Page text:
Air France has long enjoyed a prestigious reputation, seen by many as a standard bearer for sky-high luxury. When the airline rolled out a completely redesigned business class in 2014, featuring a new hard product and improved ground services, it was intending to solidify its place at the top of the competitive premium transatlantic market. The onboard experience has done just that, garnering plenty of positive publicity in the years since its introduction. The recently renovated lounges have not attracted similar amounts of attention, although they probably should. Don’t read too far in to this coverage (or lack thereof), the Salon for Air France’s international business passengers is excellent through and through.
After fulfilling my professional obligations in London, I hopped on a train and soon found myself in Lille, a French town located so far in the north of France that it’s practically Belgium. It’s often overlooked by international tourists, and with a population of around 200,000, many of whom are students, it’s not the most burgeoning hotel market either. There is an unsurprising amount of hostels (which is to say: “there are lots”), but the other end of the spectrum is lacking. If it’s luxury you seek, you’ll have better luck in Brussels, which is a short ride away… but if you must be in Lille, I’m pleased to report that the Marriott-affiliated L’Hermitage Gantois is worthy of your attention.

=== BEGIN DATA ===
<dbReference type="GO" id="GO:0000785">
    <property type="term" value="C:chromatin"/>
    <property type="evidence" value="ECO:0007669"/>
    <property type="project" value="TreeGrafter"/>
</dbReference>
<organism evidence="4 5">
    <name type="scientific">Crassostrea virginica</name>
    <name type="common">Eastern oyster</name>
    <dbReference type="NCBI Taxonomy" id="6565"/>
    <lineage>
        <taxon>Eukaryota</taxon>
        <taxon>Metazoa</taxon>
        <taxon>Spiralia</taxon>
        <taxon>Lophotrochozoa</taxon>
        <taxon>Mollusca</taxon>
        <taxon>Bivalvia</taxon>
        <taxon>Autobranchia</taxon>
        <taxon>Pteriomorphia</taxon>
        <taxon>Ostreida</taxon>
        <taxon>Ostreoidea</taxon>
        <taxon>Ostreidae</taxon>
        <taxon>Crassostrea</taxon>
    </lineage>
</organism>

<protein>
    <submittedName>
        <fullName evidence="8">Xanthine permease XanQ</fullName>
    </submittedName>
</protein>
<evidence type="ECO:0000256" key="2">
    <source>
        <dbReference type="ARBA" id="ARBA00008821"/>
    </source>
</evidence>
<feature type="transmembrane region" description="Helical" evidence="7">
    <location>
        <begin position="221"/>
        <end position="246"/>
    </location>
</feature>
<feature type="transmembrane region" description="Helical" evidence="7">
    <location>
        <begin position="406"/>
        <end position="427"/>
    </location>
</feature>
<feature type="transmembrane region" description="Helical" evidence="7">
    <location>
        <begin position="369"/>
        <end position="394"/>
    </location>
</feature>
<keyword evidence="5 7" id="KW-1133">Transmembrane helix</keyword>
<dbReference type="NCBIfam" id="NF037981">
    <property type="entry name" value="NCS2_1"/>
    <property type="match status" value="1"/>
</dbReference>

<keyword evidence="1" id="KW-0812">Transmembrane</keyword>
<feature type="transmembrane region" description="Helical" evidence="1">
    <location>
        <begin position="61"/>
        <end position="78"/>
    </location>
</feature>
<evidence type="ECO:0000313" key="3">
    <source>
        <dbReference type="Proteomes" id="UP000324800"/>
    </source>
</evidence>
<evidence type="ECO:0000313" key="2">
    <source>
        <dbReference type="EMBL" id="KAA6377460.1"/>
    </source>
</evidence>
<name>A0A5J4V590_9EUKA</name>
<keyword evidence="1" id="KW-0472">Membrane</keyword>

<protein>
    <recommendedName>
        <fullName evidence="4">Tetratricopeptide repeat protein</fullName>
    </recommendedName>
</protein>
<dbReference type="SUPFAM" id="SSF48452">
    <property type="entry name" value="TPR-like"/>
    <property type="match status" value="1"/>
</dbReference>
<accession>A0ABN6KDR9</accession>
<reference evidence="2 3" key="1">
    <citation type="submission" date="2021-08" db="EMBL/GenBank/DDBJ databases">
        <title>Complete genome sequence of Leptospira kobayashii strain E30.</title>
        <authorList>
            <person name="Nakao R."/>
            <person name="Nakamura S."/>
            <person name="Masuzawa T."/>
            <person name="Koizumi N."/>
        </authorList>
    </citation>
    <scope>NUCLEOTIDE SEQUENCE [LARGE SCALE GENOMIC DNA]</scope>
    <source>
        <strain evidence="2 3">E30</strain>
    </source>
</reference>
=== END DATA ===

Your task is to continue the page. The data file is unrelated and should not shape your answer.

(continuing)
A number of The Higher Flyer Consulting obligations had me jetting off from the East Coast to London on a Friday, taking the train to France on a Saturday, and then returning home on a Sunday. A weekend like that, in theory, sounds absolutely brutal… And, well, sitting down at my day job desk that Monday morning was a struggle. The trip was well worth it though, and thankfully, premium accommodations all the way through to the end made it all the better.
After our excellent flight in Thai’s Royal Silk, my father and I were eager to see how United’s Polaris First compared. We weren’t entirely sure what to expect when we were boarding; United has been rather transparent about its plans to ditch first class. The new, super-business Polaris is the future, and at the time of our flight, United was (and still is) awkwardly juggling the various premium cabins it has across its fleet. Would Polaris First be a comfortable way to travel, or would it be a forgotten flop of a product? Turns out we were in for a pleasant surprise, and our final flight to complete the Southeast Asian Summer Vacation trip was both a winner and an incredible value at only 80,000 MileagePlus miles… but it wasn’t without some glaring indications of the end of United’s first class. Be sure to enjoy it while you can!
As much as we enjoyed indulging in the Thai Royal First Lounge, my father and I had to leave rather quickly. Our departure gate, C10, was quite far away, and we nearly had to sprint just to get there in time. Out of breath and in a tizzy, we arrive to find the boarding area a jumbled mess. The ground crew was totally overwhelmed by a mass of economy class gate lice who were all swarming the business line. That chaotic scene wasn’t the best first impression, but we made it on the plane eventually, and settled in for what would develop into an exceptional regional flight.